In May 2008 there was the very peculiar incident in Exeter, UK, where a decidedly odd individual detonated a device while he was in the lavatories of a fast food resturant.

In 1957 an elderly man blew himself up in the lavatory of a passenger aircraft over California. A good investigation report is here    The device was constructed by dynamite and blasting caps with the blasting caps initiated by matches and burning paper.  Only the perpetrator was killed.

A similar dynamite IED functioned in the lavatory of an aircraft in 1962 over Iowa, this time killing all aboard.

A Canadian passenger aircraft  blew up after a device exploded in the lavatory over British Colombia in 1965. The crime was never solved.

In 1939, as part of a significant Irish terrorist bombing campaign in England a bomb was planted in a public lavatory in Oxford street. Disaster was averted when the lavatory attendant dumped the IED in a  bucket of water (not a good response, but a brave man).  Several other incidents in this campaign were IEDs left in lavatories. The attendant was awarded £5 for his bravery

In 1884, during another Irish bombing campaign in England, (yes there have been a few) the headquarters of the Metropolitan Police, Scotland Yard, was severely damaged in an explosion caused by a large IED being left in a public lavatory next door to the police Headquarters.  Here’s a picture. 

There’s an interesting aspect to this story. Several months earlier, in 1883, an Irish revolutionary organization , the Irish Republican Brotherhood sent a letter to Scotland Yard  threatening to 'blow Superintendent Williamson off his stool' and dynamite all the public buildings in London on 30 May 1884. The Met Police largely ignored the warning, and then on the very day promised the explosion at Scotland Yard occurred, as did two other explosions elsewhere in London.  The failure of the Met Police to protect their own headquarters, as well as the occurrence of several other IED attacks across London embarrassed the police severely and led indirectly to the formation of Special Branch.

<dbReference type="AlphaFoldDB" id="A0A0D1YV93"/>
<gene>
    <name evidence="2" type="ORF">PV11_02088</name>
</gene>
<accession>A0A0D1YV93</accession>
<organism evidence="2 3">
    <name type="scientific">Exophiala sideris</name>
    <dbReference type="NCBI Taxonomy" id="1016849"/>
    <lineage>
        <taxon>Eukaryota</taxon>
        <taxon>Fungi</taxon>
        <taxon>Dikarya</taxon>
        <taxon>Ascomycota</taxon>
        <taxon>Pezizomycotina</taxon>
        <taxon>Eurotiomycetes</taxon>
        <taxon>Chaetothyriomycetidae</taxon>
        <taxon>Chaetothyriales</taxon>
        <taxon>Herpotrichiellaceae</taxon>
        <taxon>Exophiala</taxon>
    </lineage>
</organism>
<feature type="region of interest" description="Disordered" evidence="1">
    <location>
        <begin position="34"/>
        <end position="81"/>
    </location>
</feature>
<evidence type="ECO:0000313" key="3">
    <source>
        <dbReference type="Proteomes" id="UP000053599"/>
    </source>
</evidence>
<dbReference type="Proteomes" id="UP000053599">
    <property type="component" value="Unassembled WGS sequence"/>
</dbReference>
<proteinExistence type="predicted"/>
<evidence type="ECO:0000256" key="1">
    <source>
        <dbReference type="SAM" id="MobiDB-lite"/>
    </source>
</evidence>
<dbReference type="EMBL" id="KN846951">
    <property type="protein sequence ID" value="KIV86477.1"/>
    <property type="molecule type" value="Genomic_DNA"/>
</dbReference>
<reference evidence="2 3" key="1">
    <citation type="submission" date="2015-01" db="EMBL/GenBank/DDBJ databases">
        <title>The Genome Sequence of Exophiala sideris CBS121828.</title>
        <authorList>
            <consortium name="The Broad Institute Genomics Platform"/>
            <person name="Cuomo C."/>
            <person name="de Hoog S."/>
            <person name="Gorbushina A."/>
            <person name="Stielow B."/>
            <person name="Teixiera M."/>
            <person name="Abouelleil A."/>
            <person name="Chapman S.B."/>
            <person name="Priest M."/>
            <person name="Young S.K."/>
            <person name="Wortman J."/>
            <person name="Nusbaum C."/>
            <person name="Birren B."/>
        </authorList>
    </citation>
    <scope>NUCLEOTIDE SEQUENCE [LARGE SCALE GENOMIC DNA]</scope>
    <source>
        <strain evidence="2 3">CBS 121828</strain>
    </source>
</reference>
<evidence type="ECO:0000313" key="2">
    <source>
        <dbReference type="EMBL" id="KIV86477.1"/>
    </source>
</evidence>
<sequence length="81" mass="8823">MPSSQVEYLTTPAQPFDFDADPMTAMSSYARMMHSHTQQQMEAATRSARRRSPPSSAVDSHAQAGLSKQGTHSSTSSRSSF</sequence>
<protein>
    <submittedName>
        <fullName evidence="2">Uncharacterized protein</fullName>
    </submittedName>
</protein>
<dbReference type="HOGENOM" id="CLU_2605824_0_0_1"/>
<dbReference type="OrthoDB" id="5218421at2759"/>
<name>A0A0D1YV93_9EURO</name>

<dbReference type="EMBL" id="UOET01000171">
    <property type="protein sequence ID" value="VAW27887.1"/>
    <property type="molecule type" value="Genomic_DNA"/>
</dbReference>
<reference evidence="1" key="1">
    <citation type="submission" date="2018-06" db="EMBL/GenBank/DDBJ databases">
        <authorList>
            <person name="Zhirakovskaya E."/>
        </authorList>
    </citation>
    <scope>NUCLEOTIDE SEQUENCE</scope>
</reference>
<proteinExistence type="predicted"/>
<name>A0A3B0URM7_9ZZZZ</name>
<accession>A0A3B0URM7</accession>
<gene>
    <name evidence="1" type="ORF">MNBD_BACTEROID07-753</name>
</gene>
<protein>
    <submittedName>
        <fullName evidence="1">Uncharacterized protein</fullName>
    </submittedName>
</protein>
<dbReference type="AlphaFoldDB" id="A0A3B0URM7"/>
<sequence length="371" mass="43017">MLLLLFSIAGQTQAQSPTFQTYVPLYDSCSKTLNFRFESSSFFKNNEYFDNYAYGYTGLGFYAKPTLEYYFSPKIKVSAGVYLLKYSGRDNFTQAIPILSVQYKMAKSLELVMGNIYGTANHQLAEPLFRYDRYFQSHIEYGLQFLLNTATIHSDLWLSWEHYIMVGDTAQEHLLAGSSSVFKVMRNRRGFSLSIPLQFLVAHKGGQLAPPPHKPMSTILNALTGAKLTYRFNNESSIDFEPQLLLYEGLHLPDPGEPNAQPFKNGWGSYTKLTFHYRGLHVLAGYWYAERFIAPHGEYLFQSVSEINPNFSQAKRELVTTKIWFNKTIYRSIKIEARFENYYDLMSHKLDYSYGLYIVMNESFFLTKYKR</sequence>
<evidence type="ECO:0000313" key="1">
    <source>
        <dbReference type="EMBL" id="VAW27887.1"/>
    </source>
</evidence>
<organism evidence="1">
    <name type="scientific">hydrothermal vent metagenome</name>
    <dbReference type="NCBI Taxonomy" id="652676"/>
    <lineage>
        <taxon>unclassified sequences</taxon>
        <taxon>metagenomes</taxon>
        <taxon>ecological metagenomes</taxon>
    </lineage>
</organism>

There are numerous other IED attacks on lavatories, too many to list.


The media and terrorist bomb making

There's an interesting NPR article here about how the media report bomb making details.  The general thrust is that the genie is already out of the bottle and if a terrorist wants to make a bomb he doesn't require education or prompting from press reporting to be able to make the final step.  As readers of this blog will know I don't hold the press in high regard anyway for reporting useful facts in this domain!  (Note the comment from the CNN expert who clearly doesn't know the difference between a fuel component in an explosive and an "accelerant" component in an incendiary.)   In general I would hope the point that making the public more aware of precursors is working - several recent cases have been reported to the police to start with by retailers of fertiliser or Hydrogen Peroxide who were suspicious of people buying the material from them.